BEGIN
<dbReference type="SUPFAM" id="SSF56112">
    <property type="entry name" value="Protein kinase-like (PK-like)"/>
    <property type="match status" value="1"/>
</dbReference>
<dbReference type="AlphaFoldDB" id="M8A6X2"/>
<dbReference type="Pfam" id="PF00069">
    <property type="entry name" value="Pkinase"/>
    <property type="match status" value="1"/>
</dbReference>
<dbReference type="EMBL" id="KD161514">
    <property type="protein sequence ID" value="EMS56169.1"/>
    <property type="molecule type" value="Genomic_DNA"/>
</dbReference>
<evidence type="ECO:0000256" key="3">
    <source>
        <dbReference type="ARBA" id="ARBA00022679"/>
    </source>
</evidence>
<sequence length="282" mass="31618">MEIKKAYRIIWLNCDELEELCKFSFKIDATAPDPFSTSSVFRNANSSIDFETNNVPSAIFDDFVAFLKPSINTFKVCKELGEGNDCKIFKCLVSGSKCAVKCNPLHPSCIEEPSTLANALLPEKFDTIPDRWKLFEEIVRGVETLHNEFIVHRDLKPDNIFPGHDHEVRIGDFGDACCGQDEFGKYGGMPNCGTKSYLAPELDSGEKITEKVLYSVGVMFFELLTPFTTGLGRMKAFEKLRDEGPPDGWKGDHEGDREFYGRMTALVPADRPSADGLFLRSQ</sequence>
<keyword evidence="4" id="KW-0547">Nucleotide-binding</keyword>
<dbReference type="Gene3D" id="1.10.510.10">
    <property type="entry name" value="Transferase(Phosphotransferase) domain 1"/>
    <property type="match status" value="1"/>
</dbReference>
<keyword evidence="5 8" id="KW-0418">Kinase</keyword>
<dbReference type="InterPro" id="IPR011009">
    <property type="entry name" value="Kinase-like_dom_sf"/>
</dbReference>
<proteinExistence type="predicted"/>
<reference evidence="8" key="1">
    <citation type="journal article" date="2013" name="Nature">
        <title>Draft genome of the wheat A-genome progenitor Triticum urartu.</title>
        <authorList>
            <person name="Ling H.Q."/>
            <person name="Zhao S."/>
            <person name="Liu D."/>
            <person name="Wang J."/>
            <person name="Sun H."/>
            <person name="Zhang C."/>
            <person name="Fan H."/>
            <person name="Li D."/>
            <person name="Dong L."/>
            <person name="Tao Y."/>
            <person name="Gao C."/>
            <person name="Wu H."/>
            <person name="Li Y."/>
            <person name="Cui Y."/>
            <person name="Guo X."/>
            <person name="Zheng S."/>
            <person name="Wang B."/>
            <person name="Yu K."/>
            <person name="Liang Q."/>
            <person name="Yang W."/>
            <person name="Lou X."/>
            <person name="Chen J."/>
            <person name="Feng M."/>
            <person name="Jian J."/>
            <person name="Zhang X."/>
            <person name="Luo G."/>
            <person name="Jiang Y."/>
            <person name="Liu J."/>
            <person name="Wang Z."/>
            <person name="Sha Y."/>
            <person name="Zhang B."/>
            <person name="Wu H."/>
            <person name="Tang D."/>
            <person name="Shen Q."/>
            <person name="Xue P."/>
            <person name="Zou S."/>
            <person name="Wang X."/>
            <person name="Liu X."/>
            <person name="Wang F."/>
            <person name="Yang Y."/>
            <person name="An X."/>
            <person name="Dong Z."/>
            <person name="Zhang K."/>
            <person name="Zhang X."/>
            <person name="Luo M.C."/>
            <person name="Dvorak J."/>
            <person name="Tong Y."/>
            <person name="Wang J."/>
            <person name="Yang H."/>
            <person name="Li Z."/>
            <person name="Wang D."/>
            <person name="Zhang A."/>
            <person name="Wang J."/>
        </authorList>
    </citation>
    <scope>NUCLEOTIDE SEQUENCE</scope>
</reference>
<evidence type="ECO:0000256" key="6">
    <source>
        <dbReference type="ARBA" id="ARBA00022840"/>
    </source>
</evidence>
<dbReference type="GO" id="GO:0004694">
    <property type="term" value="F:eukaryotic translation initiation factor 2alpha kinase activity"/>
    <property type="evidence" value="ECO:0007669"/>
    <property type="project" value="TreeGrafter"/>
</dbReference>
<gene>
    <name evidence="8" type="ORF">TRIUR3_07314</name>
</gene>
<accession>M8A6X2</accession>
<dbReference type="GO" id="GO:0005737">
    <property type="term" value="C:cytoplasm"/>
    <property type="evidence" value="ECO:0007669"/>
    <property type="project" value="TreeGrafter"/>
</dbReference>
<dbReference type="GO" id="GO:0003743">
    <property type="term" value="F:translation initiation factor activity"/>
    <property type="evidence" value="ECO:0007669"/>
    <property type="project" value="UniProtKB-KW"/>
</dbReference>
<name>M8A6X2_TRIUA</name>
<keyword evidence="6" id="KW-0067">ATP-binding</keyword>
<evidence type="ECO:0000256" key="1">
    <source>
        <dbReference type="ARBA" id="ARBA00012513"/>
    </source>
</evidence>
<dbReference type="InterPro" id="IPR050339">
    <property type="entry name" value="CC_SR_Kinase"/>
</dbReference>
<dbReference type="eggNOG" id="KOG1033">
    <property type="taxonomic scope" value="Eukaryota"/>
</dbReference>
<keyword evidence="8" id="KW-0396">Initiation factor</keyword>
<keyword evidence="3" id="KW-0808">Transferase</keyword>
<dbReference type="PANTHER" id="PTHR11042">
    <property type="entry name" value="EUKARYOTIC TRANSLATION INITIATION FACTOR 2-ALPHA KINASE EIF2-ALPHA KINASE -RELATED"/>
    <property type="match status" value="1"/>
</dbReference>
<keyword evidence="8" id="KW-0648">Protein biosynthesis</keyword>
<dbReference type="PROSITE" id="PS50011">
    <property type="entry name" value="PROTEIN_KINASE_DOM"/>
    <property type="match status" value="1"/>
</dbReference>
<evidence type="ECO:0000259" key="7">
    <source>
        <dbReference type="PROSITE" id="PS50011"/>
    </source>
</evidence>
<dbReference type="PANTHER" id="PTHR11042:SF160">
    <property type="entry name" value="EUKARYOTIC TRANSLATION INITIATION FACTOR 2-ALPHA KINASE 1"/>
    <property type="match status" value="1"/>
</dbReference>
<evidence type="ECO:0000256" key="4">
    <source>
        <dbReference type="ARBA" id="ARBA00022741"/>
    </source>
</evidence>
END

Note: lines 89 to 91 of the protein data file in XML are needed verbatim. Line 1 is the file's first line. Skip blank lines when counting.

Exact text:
    <scope>NUCLEOTIDE SEQUENCE</scope>
</reference>
<evidence type="ECO:0000256" key="6">